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    Out of season, you have a much better chance - I've stayed for a few days in October at places that required a full week in June – Andrew Apr 24 '16 at 0:47
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I think much of this is due to the work involved. Whenever someone leaves the cottage, it has to be cleaned and prepared for the next guests. Then you have to arrange to meet the next guests, and pass on keys etc as required.

Especially in rural areas, or on islands, many people will have several other jobs, eg working on the ferries, or on their croft. Or they may be away, off the island some of the time. The cottage is just an extra side business. So they can arrange to deal with the cottage every Saturday, but it may not be possible on other days. Or if employing someone else to do the cleaning, it is a lot simpler if it is the same day every week.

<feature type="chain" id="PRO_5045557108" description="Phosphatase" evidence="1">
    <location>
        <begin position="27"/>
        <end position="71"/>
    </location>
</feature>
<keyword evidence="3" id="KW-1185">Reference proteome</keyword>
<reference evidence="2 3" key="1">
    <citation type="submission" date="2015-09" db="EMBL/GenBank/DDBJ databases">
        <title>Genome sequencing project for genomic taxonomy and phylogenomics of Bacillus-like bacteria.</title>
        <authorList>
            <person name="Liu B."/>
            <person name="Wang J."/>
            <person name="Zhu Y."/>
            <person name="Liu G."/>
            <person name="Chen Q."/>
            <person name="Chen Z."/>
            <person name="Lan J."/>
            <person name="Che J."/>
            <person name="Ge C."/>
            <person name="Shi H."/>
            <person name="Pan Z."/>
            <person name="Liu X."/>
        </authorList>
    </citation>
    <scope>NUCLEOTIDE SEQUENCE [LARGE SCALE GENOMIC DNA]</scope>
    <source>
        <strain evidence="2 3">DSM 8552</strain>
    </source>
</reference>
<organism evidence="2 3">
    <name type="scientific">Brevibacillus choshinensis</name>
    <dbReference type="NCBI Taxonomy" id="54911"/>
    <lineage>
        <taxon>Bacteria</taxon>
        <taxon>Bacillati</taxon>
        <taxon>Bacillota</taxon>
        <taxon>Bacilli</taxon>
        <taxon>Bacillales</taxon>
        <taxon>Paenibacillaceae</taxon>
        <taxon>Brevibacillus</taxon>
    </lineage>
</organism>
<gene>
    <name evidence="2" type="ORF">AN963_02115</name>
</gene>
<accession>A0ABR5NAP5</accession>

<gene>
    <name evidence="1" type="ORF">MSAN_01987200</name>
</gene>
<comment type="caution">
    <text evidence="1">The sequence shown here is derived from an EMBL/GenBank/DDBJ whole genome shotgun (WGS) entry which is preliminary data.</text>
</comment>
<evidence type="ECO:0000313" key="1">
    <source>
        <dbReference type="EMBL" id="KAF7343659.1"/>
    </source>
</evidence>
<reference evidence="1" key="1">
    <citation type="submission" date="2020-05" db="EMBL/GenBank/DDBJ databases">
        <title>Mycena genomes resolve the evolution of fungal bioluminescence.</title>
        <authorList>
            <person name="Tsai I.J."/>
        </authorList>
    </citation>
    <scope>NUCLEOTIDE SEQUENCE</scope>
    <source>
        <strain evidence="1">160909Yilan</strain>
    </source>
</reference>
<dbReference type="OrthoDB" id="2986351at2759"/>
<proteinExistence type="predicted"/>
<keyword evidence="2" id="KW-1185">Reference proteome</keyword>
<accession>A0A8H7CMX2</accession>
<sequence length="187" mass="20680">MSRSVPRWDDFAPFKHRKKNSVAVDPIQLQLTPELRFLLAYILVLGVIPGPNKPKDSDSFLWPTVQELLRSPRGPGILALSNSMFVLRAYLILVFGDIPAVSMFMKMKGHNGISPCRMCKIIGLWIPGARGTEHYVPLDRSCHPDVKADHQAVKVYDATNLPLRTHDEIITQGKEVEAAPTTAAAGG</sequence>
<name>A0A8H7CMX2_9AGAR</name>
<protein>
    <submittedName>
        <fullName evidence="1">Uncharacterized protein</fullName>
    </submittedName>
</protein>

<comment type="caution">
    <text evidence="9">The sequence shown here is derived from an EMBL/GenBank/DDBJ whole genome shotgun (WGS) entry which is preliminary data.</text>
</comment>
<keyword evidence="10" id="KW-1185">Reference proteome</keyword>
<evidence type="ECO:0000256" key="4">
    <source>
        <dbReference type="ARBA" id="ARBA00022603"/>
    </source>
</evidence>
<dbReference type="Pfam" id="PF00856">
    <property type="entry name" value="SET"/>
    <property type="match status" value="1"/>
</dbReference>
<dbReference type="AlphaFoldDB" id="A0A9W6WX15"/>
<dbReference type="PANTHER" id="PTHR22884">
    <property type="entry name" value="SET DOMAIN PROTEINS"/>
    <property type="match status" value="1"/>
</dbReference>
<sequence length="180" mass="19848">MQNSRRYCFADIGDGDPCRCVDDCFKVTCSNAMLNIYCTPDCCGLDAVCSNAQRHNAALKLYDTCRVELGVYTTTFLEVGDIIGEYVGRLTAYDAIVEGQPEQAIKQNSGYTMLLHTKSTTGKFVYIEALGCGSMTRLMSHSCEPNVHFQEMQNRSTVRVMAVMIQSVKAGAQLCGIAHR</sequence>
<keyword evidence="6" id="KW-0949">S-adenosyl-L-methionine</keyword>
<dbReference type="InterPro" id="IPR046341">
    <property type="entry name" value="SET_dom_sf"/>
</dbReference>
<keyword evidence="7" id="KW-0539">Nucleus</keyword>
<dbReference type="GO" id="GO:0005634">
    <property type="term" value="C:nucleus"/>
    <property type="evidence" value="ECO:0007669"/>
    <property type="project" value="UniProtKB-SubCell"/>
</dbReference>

Other accommodation, eg hotels or holiday parks, are usually much larger businesses. They will probably employ several full time staff, so they can arrange to clean the rooms and check-in/check-out guests any day of the week.

  • I don't think this is the reason at all. If the reason was the cost of cleaning etc. between visitors, then the places would have a minimum stay length. But they don't: they require people to book whole numbers of weeks, typically arriving on Saturday afternoon and leaving on Saturday morning. This is entirely because they don't want the property empty for a few days between visitors. – David Richerby Apr 29 '16 at 6:47